Sunday, September 11, 2011

Inter-faith Beams of Light

I can't help but feel a disconnect from the events of 9/11, when I hear my friends talk about being grateful for not being called into work that day; how a meeting elsewhere saved their lives. I was a fourteen-year-old kid just a couple of weeks into high school in my Spanish I class when word got around to Mansfield, Ohio that there had been a terrible accident: a plane had collided with a building in New York City. How sad; how tragic! How could such a thing happen? It was another few hours before the truth trickled down: it hadn't been an accident. We stayed for the school day, the tv's all tuned to the news, absorbing something a world away, that we knew still impacted us all. It was another four years or more before I knew anyone who lost someone in the attacks, and another few years before I knew that I knew such a person. I didn't cry that day; I cried much later.

Now, ten years later, we still beam light into the sky, symbolizing the soul of those towers that could not be destroyed, and at my church the local firefighters came in their dress uniforms. The children sang a song, and we applauded their sacrifice (the firefighters; not the children...), but more than honoring memories of the fallen, more even than counting our blessings, we prayed for peace, and confronted Jesus' most difficult demand: forgiveness.

Do you believe in synchronicity? The significance of two things coinciding? I've heard it called a 'God-thing', serendipity, a sign or omen; my best friend Emily and I coined the term, 'bread crumb' for these moments: something dropped by our creator, leading us home. Ten years after the attacks, these were the readings read in every Catholic church across the nation, the world, on this day. I copy/pasted them because it's hard to link to a particular day's readings, versus 'today's' readings.

Wrath and anger are hateful things,
yet the sinner hugs them tight.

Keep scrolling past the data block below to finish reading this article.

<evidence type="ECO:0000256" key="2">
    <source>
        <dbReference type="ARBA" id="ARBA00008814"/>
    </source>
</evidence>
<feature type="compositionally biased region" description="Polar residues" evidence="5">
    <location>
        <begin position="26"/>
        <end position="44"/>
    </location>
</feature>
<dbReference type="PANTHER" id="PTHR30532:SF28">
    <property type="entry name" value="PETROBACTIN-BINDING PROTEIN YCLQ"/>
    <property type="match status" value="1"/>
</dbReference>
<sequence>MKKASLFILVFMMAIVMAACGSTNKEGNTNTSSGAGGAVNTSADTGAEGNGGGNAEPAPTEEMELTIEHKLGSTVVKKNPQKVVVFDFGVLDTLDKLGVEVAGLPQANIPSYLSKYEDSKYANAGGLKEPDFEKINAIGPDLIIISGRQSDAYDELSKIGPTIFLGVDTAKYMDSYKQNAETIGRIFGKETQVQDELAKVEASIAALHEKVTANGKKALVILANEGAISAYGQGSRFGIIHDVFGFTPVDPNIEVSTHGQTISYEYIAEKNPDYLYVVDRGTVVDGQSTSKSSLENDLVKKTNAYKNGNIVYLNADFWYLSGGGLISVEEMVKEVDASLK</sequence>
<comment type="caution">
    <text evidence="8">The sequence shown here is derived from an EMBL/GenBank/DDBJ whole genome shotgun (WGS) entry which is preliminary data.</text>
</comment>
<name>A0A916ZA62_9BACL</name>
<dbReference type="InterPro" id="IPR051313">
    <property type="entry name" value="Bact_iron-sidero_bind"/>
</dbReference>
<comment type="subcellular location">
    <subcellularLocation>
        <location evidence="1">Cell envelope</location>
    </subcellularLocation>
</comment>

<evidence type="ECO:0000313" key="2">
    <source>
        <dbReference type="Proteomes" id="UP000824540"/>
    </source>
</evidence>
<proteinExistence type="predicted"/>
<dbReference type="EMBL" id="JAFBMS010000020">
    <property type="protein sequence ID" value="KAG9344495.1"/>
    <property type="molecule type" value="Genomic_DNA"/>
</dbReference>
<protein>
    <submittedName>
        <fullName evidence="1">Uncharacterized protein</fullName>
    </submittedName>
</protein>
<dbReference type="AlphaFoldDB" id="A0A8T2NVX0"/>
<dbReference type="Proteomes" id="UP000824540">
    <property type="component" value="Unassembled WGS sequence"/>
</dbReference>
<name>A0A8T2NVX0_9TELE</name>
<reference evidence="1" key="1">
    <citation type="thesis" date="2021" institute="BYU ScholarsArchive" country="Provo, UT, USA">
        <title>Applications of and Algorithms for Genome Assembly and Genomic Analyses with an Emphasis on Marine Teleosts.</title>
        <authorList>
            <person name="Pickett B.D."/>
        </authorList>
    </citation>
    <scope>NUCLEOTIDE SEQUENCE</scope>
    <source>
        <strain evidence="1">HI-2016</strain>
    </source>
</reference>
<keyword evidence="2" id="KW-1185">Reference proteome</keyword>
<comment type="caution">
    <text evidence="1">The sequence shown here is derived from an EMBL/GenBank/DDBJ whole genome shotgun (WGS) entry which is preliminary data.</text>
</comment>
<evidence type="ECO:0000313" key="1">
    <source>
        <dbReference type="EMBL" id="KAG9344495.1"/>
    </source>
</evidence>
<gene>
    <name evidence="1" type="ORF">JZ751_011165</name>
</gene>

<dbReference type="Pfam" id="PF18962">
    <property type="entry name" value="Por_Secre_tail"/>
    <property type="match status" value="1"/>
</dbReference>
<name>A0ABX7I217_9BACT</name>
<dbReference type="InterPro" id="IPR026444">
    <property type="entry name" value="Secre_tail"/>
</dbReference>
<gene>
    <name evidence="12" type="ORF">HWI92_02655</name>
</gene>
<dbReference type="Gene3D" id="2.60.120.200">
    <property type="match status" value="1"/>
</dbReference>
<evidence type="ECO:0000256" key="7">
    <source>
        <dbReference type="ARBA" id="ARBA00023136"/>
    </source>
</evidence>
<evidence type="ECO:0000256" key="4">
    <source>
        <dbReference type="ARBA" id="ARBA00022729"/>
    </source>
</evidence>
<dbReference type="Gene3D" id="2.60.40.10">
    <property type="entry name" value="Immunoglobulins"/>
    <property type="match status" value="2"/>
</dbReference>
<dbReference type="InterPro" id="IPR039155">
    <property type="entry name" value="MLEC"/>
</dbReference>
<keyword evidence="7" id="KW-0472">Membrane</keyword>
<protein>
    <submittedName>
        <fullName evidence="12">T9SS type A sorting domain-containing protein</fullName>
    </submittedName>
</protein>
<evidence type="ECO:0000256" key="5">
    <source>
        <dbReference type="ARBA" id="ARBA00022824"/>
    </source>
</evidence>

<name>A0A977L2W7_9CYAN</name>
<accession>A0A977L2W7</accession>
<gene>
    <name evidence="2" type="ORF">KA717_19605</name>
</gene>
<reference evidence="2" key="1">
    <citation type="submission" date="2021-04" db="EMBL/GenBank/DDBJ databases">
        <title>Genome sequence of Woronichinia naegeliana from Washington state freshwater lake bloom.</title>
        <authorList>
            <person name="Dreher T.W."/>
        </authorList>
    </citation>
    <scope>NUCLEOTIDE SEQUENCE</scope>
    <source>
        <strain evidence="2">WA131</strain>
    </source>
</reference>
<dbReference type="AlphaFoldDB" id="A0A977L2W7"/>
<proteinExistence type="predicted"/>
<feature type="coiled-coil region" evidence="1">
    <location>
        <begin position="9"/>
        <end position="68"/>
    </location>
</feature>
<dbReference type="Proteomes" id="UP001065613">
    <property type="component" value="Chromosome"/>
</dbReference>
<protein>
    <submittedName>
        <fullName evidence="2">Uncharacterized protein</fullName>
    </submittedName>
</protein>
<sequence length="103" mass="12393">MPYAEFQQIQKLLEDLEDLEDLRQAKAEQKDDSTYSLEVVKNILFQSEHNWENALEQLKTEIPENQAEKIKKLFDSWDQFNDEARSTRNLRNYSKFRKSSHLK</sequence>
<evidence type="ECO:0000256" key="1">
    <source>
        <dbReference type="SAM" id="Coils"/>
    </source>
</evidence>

The vengeful will suffer the LORD's vengeance,
for he remembers their sins in detail.
Forgive your neighbor's injustice;
then when you pray, your own sins will be forgiven.
Could anyone nourish anger against another
and expect healing from the LORD?
Could anyone refuse mercy to another like himself,
can he seek pardon for his own sins?
If one who is but flesh cherishes wrath,
who will forgive his sins?
Remember your last days, set enmity aside;
remember death and decay, and cease from sin!
Think of the commandments, hate not your neighbor;
remember the Most High's covenant, and overlook faults.

-Book of Sirach 27:30-28:7

Brothers and sisters:
None of us lives for oneself, and no one dies for oneself.
For if we live, we live for the Lord,
and if we die, we die for the Lord;
so then, whether we live or die, we are the Lord's.
For this is why Christ died and came to life,
that he might be Lord of both the dead and the living.

-Book of Romans 14:709

Peter approached Jesus and asked him,
"Lord, if my brother sins against me,
how often must I forgive?
As many as seven times?"
Jesus answered, "I say to you, not seven times but seventy-seven times.
That is why the kingdom of heaven may be likened to a king
who decided to settle accounts with his servants.
When he began the accounting,
a debtor was brought before him who owed him a huge amount.
Since he had no way of paying it back,
his master ordered him to be sold,
along with his wife, his children, and all his property,
in payment of the debt.
At that, the servant fell down, did him homage, and said,
'Be patient with me, and I will pay you back in full.'
Moved with compassion the master of that servant
let him go and forgave him the loan.
When that servant had left, he found one of his fellow servants
who owed him a much smaller amount.
He seized him and started to choke him, demanding,
'Pay back what you owe.'
Falling to his knees, his fellow servant begged him,
'Be patient with me, and I will pay you back.'
But he refused.
Instead, he had the fellow servant put in prison
until he paid back the debt.
Now when his fellow servants saw what had happened,
they were deeply disturbed, and went to their master
and reported the whole affair.